ebul·​lient | \ i-ˈbu̇l-yənt How to pronounce ebullient (audio) , -ˈbəl- \

Definition of ebullient

2 : characterized by ebullience : having or showing liveliness and enthusiasm ebullient performers

Other Words from ebullient

ebulliently adverb

Did you know?

Someone who is ebullient is bubbling over with enthusiasm, so it shouldn't be much of a surprise that ebullient derives from the Latin verb ebullire, which means "to bubble out." When ebullient was first used in the late 1500s its meaning hewed closely to its Latin source: ebullient meant "boiling" or "bubbling," and described things like boiling water and boiling oil. Only later did the word's meaning broaden to encompass emotional agitation as well as the roiling of a boiling liquid.

Examples of ebullient in a Sentence

Recent Examples on the Web Representatives Marjorie Taylor Greene, Republican of Georgia, and Matt Gaetz, Republican of Florida, were similarly ebullient. New York Times, 3 May 2022 Despite wrestling with initial sound issues, Apollo kicked off the show with an ebullient swagger, playing his own guitar riffs through the first half of the night. Thania Garcia, Variety, 30 Apr. 2022 Despite the heavier themes inspired by trying times, the song is an ebullient power-pop jam, which features the duo’s signature unison singing and catchy refrains. Althea Legaspi, Rolling Stone, 28 Apr. 2022 Those meeting the big-hearted and ebullient Hoffberger for the first time occasionally underestimate her. Mary Carole Mccauley, Baltimore Sun, 3 Apr. 2022 The ceremony, held in person at Portland Center Stage at The Armory in the Pearl District for the first time since 2019, was hosted by an ebullient Kesha Ajose-Fisher, winner of the 2020 Ken Kesey Award for Fiction. oregonlive, 26 Apr. 2022 Her ebullient scenes of archers and guitarists, activists and pallbearers, have a stentorian grandeur equal to the frescos all around this city, applied at last to those pushed to the sidelines of European history. Jason Farago, New York Times, 21 Apr. 2022 As the title of this gem of a show indicates, we’re invited to contemplate not the death of Pompeii but its vibrant, ebullient life. James Romm, WSJ, 16 Apr. 2022 Our spring had always arrived on tiptoe and sat in the back row, the opposite of the ebullient temperate-zone season. Los Angeles Times, 29 Mar. 2022 See More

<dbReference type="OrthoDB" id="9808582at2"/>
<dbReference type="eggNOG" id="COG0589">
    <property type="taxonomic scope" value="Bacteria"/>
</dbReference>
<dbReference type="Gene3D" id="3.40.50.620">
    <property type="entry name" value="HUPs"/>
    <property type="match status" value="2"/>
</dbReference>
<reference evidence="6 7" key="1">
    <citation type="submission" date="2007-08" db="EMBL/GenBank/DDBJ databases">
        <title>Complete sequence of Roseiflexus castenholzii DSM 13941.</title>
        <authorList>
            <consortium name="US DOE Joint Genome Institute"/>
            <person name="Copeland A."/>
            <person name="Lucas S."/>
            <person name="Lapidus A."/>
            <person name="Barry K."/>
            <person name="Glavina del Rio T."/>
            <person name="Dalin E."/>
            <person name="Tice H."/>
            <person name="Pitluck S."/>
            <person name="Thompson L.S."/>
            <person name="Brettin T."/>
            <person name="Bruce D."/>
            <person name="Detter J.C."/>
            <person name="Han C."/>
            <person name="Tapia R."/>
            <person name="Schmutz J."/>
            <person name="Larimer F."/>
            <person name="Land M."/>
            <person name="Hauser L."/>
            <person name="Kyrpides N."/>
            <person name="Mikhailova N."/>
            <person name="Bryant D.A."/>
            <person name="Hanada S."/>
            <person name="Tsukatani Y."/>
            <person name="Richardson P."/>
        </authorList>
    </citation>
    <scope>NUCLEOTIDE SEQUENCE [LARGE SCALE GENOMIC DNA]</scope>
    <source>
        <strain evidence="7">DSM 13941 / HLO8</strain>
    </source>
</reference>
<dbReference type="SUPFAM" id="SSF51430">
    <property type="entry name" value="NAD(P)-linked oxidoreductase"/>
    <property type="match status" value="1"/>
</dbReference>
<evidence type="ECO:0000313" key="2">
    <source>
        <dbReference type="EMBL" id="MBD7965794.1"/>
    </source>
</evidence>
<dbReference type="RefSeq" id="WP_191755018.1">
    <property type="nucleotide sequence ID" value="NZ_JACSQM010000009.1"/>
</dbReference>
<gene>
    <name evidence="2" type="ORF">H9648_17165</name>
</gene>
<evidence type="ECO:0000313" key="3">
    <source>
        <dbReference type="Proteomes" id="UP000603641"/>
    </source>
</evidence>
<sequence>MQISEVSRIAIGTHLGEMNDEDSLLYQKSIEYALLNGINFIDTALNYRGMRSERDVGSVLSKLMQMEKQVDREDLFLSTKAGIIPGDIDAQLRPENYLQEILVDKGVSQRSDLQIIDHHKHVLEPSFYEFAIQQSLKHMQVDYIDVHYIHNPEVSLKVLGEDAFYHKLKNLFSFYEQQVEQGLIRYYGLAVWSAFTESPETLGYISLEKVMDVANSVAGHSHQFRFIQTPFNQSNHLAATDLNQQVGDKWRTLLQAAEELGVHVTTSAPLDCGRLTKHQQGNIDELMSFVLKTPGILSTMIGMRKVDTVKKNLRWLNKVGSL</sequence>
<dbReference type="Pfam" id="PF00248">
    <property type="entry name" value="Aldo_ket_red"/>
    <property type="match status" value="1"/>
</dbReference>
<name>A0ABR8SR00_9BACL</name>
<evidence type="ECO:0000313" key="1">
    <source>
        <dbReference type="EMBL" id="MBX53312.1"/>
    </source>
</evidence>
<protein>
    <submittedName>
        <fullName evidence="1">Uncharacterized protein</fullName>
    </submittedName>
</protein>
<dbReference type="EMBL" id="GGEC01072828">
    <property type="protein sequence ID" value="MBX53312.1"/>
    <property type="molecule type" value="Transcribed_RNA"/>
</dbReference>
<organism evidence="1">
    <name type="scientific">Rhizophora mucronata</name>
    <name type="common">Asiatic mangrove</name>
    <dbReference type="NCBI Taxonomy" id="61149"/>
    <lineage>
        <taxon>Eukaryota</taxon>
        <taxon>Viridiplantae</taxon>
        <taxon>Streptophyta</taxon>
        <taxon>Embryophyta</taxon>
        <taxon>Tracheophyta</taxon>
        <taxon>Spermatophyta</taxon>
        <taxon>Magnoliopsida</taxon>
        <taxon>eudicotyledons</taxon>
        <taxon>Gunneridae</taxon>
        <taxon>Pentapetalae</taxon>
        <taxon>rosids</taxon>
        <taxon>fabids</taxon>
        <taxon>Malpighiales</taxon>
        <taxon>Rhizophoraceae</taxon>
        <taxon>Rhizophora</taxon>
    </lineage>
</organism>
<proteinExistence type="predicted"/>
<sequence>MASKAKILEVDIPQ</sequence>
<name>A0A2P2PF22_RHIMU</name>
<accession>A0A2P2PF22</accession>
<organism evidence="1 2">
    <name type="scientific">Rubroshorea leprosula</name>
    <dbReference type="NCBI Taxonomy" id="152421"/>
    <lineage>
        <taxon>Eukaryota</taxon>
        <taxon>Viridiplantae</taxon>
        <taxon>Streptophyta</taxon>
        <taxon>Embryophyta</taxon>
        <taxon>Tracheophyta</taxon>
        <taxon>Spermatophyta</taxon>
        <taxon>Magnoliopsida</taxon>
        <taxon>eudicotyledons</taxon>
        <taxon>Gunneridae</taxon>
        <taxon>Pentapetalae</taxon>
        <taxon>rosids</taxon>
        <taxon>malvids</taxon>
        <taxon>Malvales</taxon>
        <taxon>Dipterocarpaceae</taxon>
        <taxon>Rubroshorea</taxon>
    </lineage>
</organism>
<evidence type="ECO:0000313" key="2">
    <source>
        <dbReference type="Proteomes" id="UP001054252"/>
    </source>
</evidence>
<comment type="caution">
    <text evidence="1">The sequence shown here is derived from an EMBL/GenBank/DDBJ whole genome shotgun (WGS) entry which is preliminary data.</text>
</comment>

These example sentences are selected automatically from various online news sources to reflect current usage of the word 'ebullient.' Views expressed in the examples do not represent the opinion of Merriam-Webster or its editors. Send us feedback.

First Known Use of ebullient

1599, in the meaning defined at sense 1

History and Etymology for ebullient

Latin ebullient-, ebulliens, present participle of ebullire to bubble out, from e- + bullire to bubble, boil — more at boil

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The first known use of ebullient was in 1599

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Last Updated

13 May 2022

Cite this Entry

“Ebullient.” Merriam-Webster.com Dictionary, Merriam-Webster, https://www.merriam-webster.com/dictionary/ebullient. Accessed 16 May. 2022.

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